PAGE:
Varsha Venugopal: — the tech role. So as we move from this pilot to replication and scale-up phase, we want to find ways to leverage technology optimally and expand our reach and effectiveness. And to do that, we think a head of technology can be quite useful. So the main aims of this role is to identify priority opportunities and bottlenecks to design solutions, both by talking to us team members, but also possibly talking to the end users that we are trying to reach. Also, possibly liaise with external tech providers and tech-focused funders as needed. And finally, there is the whole data security and broader regulatory standards and norms around transparency, and we need someone on the ball who can ensure we are meeting those requirements.
Varsha Venugopal: What we think we need from this person is that absolutely you are motivated by the satisfaction of building something great and are passionate about this opportunity to see these solutions immediately have an impact. The bit about years of experience we think is not that essential. I think experience in the design and implementation of software solutions is key. You may have done it in a large organization or not, but we do think if you have built something in a startup environment, or have single-handedly completed some impressive side project, or you have some project lead experience in a software team, all of that could be quite useful and relevant for our role.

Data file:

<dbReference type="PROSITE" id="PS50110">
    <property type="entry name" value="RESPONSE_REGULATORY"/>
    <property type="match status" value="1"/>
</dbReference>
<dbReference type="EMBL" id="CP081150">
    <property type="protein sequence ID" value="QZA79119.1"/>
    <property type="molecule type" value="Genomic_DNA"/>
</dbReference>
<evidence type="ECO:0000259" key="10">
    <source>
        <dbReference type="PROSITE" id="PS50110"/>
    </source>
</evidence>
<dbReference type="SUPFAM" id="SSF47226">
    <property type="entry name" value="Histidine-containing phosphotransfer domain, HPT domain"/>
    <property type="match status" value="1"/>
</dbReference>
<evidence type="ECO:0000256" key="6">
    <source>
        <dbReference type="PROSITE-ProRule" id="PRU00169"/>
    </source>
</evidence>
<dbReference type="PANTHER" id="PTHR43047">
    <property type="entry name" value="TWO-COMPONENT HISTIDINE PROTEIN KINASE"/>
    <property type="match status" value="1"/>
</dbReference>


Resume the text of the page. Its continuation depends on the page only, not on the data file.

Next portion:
Rob Wiblin: Yeah. To what extent is it useful to have a background in global health and development versus just having really developed some particular strong skill in whatever area?
Varsha Venugopal: Yeah, I think it quite often depends on the role. I think for some of these technical roles, you’ll obviously need those particular hard skills, whether it’s on technology or M&E, but for some of these other ones like this business development role we are hiring, the key skill is someone who can do scientific writing. So just someone who is sharp and can get on with it and is basically not somebody with strong technical skills in any area or development and health background.
Varsha Venugopal: I think for some of these roles like M&E that we may be hiring, there would be a requirement that they do have a development background and experience, because it just makes it so much easier to understand the context on the ground. And if they already have run a randomized trial or they understand how some of this works, that’s super useful.
Varsha Venugopal: I think one big thing for us is, we work quite hard to be evidence-based in our hiring systems. It’s still a process we are trying to learn from. We try to minimize our implicit bias and focus carefully on candidate skill and fit for specific roles. For instance, focusing on our test task outcomes rather than too much evidence on years of experience. It’s still a work in progress and we need to see where we land with some of this.
Rob Wiblin: Yeah, hiring is difficult. What fraction of your total work hours go towards hiring?